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      The movie has an interesting structure that seems to make it different from other infidelity dramas. It tells the story from Nicole & Maxine’s explosive confrontation & flashing back to the past from each other’s point of view to show how it all happened, but unfortunately it doesn’t work. It’s more focused on setting up the infidelity without interrogating the reasons why it happened. So yes, there are catfights peppered with witty remarks & moments of heightened drama that the genre supposedly requires – with a sprinkle of sex scenes – but it’s less interesting when it follows the already trodden path. The movie livens up when it gives us brief glimpses between Maxine & Edward’s marriage & Nicole & Maxine’s blooming friendship, but there aren’t enough of it to create a complicated portrait of their lives. It also muddles the story by not diving deep into Edward’s perspective. He’s the man who created a whole mess of problems for everyone, but he’s almost removed from it. We’re stuck watching two women fight over a man without fully revealing why he cheated on his wife in the first place.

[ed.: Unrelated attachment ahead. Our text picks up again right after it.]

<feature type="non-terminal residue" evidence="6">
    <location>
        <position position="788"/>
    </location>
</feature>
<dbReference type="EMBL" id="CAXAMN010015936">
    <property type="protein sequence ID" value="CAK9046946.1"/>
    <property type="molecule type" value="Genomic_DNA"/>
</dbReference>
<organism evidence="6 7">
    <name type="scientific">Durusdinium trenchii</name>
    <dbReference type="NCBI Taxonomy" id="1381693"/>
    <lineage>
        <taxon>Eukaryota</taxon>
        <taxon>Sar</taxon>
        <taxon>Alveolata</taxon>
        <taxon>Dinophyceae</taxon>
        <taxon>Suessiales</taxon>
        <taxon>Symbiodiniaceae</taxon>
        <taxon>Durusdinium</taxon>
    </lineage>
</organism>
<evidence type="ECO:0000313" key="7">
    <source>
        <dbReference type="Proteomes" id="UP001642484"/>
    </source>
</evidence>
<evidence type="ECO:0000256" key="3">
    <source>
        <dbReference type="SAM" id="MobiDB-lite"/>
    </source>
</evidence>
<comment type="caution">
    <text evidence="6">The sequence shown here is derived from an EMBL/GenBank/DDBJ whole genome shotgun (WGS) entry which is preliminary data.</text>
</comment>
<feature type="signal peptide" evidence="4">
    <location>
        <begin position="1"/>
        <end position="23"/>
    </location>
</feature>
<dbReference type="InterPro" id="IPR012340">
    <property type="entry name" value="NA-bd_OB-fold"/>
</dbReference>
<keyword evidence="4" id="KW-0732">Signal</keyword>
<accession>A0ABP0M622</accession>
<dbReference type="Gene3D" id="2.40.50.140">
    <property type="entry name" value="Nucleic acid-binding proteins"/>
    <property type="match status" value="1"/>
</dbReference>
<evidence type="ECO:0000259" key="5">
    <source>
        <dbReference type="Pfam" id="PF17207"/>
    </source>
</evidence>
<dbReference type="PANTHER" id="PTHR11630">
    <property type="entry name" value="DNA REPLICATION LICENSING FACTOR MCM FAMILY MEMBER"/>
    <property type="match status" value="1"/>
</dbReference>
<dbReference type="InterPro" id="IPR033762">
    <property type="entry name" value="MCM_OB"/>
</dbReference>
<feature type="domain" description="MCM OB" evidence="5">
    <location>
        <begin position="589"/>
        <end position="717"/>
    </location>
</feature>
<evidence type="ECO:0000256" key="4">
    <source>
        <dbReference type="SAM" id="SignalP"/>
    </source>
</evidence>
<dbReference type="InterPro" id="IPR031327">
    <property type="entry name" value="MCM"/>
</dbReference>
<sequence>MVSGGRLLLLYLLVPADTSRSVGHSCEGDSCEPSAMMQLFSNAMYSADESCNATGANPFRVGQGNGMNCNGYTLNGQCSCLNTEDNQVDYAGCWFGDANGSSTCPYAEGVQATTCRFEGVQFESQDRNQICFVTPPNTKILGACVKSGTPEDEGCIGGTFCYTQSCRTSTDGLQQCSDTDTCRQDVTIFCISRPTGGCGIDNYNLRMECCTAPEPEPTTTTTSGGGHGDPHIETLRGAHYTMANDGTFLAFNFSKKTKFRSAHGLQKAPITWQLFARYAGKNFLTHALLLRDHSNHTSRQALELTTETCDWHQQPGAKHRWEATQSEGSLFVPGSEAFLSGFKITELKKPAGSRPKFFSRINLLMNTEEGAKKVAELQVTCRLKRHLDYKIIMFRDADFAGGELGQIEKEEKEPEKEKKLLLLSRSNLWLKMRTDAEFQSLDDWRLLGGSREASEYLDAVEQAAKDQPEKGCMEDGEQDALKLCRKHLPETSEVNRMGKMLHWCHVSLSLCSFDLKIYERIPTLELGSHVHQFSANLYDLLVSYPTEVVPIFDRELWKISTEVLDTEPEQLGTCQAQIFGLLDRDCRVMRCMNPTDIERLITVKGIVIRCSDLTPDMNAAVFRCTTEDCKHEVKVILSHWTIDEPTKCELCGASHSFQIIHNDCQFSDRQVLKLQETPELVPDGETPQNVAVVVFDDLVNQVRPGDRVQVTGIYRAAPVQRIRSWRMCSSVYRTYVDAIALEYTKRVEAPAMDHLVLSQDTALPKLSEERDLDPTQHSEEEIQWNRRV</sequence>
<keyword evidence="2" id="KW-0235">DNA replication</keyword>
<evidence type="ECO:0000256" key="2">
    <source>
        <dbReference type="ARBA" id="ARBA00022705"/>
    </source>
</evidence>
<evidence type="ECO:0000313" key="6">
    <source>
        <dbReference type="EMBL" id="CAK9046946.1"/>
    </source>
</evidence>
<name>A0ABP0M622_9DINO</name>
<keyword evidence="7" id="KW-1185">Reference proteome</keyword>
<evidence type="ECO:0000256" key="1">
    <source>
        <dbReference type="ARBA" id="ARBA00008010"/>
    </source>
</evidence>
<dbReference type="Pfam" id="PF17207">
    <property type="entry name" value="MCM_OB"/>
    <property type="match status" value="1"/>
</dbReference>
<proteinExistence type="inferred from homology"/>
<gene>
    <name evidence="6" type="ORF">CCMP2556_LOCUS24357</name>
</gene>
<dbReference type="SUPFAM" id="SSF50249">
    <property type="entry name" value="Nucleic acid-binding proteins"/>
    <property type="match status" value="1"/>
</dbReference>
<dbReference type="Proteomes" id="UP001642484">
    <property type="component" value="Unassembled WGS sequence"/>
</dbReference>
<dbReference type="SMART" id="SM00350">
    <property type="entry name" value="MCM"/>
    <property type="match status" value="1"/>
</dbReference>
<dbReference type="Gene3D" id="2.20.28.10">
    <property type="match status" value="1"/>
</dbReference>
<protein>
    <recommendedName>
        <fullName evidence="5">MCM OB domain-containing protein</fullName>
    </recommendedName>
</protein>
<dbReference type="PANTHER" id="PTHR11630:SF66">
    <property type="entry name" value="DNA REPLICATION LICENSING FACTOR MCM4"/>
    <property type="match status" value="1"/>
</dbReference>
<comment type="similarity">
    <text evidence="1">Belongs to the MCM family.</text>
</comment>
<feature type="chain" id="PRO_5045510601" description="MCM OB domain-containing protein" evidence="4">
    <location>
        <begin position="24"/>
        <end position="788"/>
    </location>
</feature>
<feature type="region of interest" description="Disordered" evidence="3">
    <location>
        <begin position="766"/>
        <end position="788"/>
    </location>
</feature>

And even when the movie indulges in its campy tropes, it all feels tired & cliched. The confrontations aren’t as witty or memorable as they should be. Even the sex scenes aren’t as titillating as it should be. You could blame the movie’s R-13 rating, but a movie can still be sexy by employing a “less is more” approach through foreplay & knowing glances. However, it doesn’t use this tactic, favoring to show the actors kissing, moaning, & caressing each other’s bodies. These scenes feel rudimentary & lack the passion or verve to arouse audiences. It wastes great performances from Lovi Poe & Erich Gonzales, while Tom Rodriguez tries his best to make his character work. A memorable cameo by Ricci Chan deserves a shout-out, as he pops out of nowhere to deliver a speech so catty & feisty that it’s easy to see why it’s included; even if it’s completely removed from the plot.